Balancing blockchain’s impossible trinity
In the context of public blockchains the trilemma or impossible trinity is the idea that a blockchain can have decentralization, security and scalability to varying degrees, but it cannot have all three to sufficient extents at the same time. As the most significant example of a public blockchain, Bitcoin is widely considered to succeed in security, having never been hacked, and decentralization, both in governance and development, but insufficient scalability due to its limited block size and comparatively long block time. One block is mined every ten minutes, and each block is limited to 1MB. When Bitcoin experiences spikes in volume, this has led to delayed transactions and increased recommended fees as an incentive to have a transaction processed faster.
The obvious solution to scalability issue is to increase the block size or the block time, but both of these have important repercussions to the other two corners of the trinity. More expensive machines would be needed to mine bigger blocks competitively, leading to increased centralization of mining pools. A reduced block time, say for example reducing the time between blocks from ten minutes to one minute, seems on the face of it a far more practical and beneficial solution, but this will result in more stale blocks and again the increased demand for processing power will drive centralization, along with a host of other considerations like adjusting mining rewards. Until one of these limitations are addressed, periods of increased volume will cause transactions to be stuck in waiting queues unless they set a very high Satoshi/byte miner fee.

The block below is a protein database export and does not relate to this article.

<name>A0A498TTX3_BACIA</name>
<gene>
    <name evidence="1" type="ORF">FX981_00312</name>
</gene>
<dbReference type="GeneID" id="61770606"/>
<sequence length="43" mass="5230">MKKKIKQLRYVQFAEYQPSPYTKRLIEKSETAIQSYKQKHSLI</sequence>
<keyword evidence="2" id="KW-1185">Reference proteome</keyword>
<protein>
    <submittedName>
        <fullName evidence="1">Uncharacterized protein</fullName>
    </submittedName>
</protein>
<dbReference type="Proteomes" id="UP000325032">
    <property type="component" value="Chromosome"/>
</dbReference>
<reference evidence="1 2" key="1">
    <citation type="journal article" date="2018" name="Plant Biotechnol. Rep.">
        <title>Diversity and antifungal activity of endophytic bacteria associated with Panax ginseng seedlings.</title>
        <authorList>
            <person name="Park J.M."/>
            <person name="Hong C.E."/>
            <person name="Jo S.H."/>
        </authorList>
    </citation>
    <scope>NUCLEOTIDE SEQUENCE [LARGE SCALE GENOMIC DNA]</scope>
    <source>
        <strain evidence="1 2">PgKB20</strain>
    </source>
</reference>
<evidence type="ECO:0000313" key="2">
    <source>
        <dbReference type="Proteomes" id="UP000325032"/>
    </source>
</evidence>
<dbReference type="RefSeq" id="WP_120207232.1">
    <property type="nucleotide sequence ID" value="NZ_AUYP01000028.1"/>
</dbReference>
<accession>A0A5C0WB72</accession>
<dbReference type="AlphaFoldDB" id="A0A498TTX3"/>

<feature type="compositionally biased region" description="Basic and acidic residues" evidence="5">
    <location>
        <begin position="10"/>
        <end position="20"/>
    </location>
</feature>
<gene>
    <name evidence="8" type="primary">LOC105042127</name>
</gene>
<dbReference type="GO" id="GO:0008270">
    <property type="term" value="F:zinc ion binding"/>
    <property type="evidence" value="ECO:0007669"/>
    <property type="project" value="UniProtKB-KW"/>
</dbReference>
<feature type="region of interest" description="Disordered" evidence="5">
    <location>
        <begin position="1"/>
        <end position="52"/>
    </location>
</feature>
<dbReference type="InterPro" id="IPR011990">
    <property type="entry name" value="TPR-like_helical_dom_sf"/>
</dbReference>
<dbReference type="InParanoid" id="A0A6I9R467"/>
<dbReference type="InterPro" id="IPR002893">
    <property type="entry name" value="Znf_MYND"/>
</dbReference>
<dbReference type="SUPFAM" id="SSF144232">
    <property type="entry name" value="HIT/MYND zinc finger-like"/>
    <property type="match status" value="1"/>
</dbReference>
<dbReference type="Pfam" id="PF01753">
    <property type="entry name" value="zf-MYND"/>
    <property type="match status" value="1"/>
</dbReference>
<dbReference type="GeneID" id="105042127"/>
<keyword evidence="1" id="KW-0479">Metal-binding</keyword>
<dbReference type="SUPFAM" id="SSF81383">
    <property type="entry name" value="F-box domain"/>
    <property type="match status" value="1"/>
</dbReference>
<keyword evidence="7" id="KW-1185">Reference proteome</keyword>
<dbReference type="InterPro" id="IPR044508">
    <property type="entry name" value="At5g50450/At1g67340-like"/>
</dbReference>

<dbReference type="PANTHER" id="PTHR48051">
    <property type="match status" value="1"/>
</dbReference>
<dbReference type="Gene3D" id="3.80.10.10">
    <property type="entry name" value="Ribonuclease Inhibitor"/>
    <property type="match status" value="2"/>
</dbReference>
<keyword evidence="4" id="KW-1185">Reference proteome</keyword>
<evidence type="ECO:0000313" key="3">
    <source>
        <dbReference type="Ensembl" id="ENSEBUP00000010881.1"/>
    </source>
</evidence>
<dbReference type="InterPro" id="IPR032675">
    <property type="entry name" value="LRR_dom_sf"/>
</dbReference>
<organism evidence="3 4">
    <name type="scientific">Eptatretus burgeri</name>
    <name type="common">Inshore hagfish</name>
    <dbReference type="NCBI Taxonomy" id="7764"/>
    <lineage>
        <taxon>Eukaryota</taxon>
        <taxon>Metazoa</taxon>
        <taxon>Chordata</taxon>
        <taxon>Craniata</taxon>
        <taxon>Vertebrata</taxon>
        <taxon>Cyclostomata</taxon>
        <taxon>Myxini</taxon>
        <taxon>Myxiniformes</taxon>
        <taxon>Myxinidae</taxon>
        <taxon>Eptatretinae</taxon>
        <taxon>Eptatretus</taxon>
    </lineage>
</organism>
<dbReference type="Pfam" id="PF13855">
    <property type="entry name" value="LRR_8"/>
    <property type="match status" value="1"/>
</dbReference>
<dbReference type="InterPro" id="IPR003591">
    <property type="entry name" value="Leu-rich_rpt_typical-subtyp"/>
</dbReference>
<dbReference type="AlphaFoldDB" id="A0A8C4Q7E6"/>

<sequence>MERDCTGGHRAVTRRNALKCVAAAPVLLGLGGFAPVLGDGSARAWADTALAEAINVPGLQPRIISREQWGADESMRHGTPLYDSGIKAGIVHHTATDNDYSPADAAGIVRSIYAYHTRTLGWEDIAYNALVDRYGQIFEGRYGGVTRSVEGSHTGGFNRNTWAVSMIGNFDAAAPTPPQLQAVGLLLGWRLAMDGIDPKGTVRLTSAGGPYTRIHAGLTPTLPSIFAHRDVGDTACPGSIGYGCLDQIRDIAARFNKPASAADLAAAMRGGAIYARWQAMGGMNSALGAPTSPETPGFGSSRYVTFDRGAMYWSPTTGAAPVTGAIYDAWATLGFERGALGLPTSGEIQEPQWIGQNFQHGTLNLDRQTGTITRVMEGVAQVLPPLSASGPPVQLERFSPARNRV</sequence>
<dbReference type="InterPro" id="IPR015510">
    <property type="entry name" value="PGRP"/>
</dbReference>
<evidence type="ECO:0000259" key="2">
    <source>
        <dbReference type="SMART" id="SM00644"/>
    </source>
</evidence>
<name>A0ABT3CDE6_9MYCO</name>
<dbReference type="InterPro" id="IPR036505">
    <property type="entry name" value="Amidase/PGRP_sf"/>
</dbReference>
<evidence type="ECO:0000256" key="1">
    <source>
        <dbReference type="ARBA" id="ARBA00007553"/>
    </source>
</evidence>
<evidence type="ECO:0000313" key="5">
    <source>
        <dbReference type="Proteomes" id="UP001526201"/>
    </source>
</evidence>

Other projects can boast much faster transaction times and greater block sizes, leading to fewer delayed transactions. These advantages have not been tested to the same extent, however. Andreas Antonopoulus discussed this with relevance to the idea of Bitcoin becoming obsolete, whether due to hard forks or competing currencies. When other projects reach the volume and value of Bitcoin at its peak, then they will be able to prove their readiness to achieve supremacy. Accordingly, it is easy to claim lower transaction costs — Bitcoin also had near-zero fees in its early history. It was not until volume increased and blocks became full that the fees started to rise. Miners have no reason not to accept low fees when blocks are less than half-full.
More importantly, those larger blocks and reduced block times come with significant trade-offs. EOS, Stellar, Neo and Ripple are all blindingly fast at processing transactions, but are hamstrung by a hard cap on nodes and are all insufficiently decentralized. Not so for Ethereum, but Eth has suffered similar scaling issues (the Cryptokitties case being cited frequently) and this will surely worsen, given its use in smart contracts.
Bitcoin’s failure with scalability, as it were, has facilitated its unprecedented security and relative decentralization. The idea that a completely transparent store of immense value has not been victim to hacking in almost ten years is remarkable, and makes understandable the hesitancy to ‘rebalance’ the triangle, adding weight to scalability, instead relying on second layer solutions like the Lightning Network. Scaling debates and further hard forks may be inevitable, but it is clear the majority of participants in the Bitcoin network will not lightly trade much for increased scalability on the first-layer level.
Article by Byron Murphy, Editor at Viewnodes. For information on some of the services provided by Viewnodes, including our Tezos delegate, click here.